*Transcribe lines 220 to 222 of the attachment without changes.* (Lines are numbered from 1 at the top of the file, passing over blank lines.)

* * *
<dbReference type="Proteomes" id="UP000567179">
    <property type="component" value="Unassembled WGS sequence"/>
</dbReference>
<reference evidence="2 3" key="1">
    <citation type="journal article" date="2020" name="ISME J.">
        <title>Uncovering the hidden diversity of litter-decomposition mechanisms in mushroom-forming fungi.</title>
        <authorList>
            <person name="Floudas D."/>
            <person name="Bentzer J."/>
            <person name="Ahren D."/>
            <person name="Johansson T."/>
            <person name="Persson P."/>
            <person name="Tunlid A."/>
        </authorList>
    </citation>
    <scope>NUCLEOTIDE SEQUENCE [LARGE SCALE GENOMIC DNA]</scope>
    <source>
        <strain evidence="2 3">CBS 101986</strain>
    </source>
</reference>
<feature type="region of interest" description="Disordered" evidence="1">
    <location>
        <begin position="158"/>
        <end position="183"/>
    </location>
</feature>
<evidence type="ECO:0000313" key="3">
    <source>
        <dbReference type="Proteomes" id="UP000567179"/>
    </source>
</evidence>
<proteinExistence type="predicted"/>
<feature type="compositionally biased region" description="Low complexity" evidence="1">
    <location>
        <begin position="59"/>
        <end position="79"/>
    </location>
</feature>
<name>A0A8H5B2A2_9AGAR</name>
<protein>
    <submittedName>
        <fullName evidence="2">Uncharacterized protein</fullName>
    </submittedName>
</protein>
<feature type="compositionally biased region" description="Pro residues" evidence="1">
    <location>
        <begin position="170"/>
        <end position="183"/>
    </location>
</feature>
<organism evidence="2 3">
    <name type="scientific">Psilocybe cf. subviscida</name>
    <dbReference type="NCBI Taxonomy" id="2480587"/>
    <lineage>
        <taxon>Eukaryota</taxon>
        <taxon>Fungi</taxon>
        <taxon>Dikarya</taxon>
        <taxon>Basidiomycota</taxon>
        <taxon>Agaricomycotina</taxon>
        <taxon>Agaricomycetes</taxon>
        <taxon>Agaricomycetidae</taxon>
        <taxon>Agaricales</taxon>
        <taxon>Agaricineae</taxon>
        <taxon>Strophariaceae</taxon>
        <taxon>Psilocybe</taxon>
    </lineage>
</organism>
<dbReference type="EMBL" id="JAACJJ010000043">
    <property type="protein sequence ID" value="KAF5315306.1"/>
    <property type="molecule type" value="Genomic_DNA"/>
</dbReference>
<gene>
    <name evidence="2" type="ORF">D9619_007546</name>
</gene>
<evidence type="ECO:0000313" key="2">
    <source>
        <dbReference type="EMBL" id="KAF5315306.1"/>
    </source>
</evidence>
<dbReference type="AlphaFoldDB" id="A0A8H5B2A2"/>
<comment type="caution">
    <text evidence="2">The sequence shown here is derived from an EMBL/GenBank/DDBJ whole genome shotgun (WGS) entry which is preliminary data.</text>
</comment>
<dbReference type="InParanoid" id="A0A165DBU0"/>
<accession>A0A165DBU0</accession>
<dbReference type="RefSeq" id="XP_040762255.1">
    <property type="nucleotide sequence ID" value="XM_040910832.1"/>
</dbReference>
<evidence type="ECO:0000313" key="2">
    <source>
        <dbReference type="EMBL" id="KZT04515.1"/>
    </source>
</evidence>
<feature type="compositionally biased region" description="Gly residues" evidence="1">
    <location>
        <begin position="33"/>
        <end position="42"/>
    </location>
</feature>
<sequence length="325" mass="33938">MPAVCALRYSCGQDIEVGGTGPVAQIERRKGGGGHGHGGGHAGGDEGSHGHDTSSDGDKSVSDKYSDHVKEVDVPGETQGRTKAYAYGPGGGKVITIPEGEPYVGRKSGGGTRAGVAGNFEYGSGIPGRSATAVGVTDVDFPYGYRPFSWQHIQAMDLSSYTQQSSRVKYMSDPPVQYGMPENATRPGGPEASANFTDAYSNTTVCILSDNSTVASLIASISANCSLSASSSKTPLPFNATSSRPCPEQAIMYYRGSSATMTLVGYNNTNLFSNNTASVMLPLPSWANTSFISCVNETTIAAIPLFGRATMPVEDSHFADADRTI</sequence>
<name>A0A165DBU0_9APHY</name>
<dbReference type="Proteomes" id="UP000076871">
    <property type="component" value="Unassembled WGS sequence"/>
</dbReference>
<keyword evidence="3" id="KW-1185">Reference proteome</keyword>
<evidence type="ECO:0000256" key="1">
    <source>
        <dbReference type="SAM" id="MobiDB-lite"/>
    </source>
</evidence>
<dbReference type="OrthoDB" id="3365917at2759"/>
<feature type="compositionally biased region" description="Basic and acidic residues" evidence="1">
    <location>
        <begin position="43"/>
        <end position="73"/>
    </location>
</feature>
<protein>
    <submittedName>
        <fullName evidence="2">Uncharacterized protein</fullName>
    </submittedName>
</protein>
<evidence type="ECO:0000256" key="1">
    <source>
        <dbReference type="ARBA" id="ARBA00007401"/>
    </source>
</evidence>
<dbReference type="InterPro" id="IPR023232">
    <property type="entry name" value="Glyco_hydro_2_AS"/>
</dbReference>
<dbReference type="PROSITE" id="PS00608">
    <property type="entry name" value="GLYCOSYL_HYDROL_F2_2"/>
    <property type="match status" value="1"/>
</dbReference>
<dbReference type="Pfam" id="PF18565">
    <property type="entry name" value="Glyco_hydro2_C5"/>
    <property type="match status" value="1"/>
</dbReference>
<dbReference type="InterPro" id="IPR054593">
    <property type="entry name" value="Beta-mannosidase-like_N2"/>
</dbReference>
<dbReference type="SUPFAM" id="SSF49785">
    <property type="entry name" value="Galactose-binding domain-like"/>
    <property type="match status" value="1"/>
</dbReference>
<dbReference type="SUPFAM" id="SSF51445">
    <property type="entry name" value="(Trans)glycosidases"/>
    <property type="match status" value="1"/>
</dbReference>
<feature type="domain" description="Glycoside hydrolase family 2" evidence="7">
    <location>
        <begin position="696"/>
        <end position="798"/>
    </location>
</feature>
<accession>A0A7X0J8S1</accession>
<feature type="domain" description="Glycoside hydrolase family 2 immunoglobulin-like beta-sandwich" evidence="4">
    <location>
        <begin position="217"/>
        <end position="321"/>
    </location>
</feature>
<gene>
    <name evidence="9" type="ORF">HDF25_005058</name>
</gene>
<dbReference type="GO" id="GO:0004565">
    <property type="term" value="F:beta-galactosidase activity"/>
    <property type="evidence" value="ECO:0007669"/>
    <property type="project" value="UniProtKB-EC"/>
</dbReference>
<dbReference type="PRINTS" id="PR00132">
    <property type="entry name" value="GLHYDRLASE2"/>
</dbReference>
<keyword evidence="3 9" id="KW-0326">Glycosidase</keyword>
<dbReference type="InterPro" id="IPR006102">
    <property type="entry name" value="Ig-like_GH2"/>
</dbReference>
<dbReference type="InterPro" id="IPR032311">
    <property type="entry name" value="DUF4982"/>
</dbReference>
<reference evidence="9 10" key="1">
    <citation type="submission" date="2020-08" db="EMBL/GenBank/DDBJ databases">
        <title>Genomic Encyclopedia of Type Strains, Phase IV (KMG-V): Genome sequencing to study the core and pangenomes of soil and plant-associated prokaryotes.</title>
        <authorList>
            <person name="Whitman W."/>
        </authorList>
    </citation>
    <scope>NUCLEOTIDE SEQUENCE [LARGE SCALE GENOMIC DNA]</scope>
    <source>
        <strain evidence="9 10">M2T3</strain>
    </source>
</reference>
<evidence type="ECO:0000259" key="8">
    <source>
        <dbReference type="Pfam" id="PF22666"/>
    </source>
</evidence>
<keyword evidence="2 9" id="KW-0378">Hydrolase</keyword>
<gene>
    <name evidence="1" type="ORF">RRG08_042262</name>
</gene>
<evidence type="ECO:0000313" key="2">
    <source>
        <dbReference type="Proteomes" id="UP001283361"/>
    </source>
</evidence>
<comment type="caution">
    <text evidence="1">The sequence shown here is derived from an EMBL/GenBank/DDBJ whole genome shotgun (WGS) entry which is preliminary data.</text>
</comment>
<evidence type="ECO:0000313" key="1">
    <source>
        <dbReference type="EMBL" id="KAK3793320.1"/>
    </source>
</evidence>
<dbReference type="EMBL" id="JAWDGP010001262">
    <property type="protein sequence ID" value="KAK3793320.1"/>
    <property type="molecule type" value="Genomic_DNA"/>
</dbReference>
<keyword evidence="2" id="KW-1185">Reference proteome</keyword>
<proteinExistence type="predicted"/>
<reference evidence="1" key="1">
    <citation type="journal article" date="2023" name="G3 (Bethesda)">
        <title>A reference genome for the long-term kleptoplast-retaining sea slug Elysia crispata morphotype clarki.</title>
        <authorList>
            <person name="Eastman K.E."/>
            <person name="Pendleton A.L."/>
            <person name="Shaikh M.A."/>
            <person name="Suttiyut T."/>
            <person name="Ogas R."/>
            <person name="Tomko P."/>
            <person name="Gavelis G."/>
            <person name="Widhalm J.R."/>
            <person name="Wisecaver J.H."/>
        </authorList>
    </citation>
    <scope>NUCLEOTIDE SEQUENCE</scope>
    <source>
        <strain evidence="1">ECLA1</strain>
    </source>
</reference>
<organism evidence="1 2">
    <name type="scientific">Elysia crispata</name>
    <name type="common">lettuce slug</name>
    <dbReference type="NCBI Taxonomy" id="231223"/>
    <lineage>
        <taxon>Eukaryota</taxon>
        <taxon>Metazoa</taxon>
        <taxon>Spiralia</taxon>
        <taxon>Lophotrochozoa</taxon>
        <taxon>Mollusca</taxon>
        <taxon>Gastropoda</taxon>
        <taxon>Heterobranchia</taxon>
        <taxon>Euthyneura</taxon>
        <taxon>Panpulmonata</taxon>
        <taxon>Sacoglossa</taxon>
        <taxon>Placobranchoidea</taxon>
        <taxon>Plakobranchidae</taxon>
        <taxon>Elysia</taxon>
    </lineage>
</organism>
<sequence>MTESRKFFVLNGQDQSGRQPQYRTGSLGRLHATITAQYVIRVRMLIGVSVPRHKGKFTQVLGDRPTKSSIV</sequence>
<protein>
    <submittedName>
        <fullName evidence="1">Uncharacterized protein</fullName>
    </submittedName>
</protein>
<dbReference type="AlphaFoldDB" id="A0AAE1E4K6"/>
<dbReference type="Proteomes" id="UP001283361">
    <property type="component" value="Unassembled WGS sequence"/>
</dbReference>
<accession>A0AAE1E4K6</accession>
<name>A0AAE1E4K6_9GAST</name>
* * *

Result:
<proteinExistence type="predicted"/>
<reference evidence="1" key="1">
    <citation type="journal article" date="2023" name="G3 (Bethesda)">